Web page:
Second, Jom has strong and clearly defined values: Independence, Humility, Solidarity, Diversity, Inclusivity. Everything we publish has to be consistent with them. There is a bit of subjectivity in the application. A commentary about maintaining national service may, to some, conflict with our values. It might often come down to the precise phrasing and words.
One framework we used in our bootcamp was Hallin’s Spheres. Topics within the sphere of consensus are presumed unworthy of journalistic attention, because there is no debate about them. Topics within the sphere of controversy are where most attention is paid. And topics in the sphere of deviance fall outside the bounds of legitimate debate, and so journalists can ignore them.
Consider poverty in Singapore. In my assessment, over the past two decades, this has moved from the sphere of deviance (“there is no poverty in Singapore”) into the sphere of controversy, mostly thanks to academics like Teo You Yenn and Ng Kok Hoe. Singaporeans debate it openly today.
Or consider S377A and cannabis. Jom, through our journalism, hopes to help move cannabis from the sphere of deviance into the sphere of controversy—while pushing S377A in the opposite direction. (Helped, no doubt, by its likely imminent repeal.)
Let’s move from ideology to week-to-week story selection. How do we do it? For Singapore This Week, it’s actually a collaborative process between seven people every Wednesday to Friday morning. (Think we’re all still getting used to the manic crush.)
One topic of discussion this week was whether to include another FTX blurb, given recent revelations. But we’re conscious of the fact that we wrote about it last week, and will probably do so again next week (since Parliament debates it from next Monday).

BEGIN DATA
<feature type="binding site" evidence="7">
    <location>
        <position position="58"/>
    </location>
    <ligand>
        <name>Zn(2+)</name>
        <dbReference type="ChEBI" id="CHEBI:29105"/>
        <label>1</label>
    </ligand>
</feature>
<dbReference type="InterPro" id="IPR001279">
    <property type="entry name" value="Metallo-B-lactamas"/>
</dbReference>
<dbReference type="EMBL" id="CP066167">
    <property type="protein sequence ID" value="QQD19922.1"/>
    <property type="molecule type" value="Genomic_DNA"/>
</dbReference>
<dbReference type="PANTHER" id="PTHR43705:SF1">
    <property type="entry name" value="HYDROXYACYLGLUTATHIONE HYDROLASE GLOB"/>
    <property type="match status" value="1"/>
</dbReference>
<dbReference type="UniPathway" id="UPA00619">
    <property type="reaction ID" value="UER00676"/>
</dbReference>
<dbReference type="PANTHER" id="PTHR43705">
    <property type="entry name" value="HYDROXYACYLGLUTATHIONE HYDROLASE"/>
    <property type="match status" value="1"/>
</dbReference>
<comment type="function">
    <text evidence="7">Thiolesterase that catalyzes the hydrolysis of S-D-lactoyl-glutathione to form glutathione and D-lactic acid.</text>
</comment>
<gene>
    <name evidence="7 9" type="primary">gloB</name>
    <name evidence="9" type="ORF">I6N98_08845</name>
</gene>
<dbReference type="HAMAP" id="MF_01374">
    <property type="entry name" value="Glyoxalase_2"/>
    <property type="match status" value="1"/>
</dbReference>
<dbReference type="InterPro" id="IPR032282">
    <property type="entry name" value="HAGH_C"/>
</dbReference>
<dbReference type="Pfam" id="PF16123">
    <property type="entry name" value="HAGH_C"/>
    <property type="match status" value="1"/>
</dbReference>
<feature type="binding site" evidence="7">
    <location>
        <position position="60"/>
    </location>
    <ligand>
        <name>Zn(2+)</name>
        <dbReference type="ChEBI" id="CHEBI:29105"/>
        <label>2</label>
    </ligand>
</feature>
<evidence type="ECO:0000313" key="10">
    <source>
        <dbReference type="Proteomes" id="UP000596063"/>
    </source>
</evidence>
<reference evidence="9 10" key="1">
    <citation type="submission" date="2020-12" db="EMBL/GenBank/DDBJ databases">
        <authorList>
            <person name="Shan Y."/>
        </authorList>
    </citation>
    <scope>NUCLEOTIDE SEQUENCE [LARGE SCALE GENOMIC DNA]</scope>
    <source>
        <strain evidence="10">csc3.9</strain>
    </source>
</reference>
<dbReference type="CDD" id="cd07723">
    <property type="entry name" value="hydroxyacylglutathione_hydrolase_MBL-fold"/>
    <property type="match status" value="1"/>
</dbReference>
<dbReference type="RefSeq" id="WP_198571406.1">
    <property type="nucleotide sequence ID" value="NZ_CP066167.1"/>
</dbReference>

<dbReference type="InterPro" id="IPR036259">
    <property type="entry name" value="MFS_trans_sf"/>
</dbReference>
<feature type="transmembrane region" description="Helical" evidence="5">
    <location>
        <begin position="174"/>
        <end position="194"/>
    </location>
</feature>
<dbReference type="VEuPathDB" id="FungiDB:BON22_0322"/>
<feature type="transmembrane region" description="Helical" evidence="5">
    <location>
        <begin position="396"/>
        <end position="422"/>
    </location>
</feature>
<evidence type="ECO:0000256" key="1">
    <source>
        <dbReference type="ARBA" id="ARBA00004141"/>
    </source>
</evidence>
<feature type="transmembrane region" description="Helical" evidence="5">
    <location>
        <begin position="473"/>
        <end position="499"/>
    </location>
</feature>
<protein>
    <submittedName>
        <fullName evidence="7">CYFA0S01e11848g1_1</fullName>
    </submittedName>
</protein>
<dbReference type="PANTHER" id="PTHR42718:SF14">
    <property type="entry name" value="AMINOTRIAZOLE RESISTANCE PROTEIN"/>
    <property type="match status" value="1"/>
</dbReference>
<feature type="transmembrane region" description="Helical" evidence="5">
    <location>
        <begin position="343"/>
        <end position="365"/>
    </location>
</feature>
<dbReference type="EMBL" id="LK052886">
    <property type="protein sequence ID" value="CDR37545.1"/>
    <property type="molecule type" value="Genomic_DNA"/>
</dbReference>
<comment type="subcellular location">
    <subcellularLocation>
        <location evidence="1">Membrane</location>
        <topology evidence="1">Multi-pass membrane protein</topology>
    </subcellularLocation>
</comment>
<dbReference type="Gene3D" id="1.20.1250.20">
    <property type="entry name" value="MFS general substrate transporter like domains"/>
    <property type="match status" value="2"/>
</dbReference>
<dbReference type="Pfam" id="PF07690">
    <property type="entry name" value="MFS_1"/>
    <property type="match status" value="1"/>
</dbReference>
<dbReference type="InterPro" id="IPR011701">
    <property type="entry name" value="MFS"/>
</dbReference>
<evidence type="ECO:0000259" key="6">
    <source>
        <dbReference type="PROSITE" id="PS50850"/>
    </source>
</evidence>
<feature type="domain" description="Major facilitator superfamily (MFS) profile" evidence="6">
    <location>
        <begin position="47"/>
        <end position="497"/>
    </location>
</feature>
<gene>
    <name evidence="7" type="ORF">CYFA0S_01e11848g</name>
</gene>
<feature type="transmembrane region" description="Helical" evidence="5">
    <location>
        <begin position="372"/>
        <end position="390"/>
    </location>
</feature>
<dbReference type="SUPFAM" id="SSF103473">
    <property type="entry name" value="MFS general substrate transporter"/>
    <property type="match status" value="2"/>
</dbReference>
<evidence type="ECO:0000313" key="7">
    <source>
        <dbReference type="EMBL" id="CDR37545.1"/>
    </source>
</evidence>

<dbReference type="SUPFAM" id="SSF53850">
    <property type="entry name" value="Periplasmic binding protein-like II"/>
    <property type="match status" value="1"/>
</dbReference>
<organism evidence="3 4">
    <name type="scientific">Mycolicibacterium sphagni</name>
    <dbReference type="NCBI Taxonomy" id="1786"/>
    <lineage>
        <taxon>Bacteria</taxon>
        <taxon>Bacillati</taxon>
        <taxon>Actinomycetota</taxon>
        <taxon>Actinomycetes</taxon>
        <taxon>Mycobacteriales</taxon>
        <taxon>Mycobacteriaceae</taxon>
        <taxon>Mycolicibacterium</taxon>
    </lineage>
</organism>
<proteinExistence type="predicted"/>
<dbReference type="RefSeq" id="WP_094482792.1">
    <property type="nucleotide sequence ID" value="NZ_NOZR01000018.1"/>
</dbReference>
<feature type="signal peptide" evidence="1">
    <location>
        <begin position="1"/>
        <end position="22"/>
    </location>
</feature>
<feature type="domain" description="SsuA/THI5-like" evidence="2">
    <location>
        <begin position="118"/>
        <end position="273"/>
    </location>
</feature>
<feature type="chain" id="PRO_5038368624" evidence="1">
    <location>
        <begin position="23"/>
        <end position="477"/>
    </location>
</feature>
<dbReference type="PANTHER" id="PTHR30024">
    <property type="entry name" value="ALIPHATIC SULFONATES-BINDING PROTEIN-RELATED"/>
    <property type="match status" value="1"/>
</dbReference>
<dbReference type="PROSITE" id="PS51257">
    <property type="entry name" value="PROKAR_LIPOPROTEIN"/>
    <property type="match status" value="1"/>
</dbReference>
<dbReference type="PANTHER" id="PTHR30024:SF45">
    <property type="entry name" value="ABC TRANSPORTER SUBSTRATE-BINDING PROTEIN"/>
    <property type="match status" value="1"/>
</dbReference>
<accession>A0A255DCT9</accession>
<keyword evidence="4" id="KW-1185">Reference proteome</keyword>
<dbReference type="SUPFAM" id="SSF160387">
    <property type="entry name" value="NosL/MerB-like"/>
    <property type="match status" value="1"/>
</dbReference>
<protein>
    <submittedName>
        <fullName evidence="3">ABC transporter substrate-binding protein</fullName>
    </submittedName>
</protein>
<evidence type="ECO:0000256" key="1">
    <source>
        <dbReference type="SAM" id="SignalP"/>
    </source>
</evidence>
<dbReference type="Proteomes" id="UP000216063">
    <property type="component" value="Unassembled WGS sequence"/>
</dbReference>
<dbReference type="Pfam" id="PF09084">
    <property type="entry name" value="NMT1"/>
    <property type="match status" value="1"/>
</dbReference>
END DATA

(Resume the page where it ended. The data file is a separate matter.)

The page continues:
In the end, we decided not to. Three consecutive weeks of FTX may be too much for our readership.
Our essays, meanwhile, typically take two to three months to produce. One of the joys of starting Jom has been working with Singaporeans on their long-form journalism. But it’s also a cause for some stress—we’re always worried about our pipeline.
Some essays are more time-sensitive than others. For instance, we wanted to publish our pieces on farms and Dover Forest quickly, given their imminent destruction. Others, like the one we’ve published today, have actually been sitting patiently in our stockpile. We could have published it last month, or next year, it would still be a beautiful piece of 1990s’ nostalgia.
Because these less time-sensitive ones serve as a sort of editorial backup, I think we’ve learned that it’s important to always commission both: those relevant to current affairs, and those less so.
Finally, who at Jom decides which stories to commission? It’s really Charmaine, Jean, Waye and I reaching a consensus. Those editorial jams are actually some of the most fun sessions I’ve had this past year.
And for those who’ll be at our launch party next week, you’ll meet all of them! And we’ll talk a bit more about what happens at Jom behind the scenes.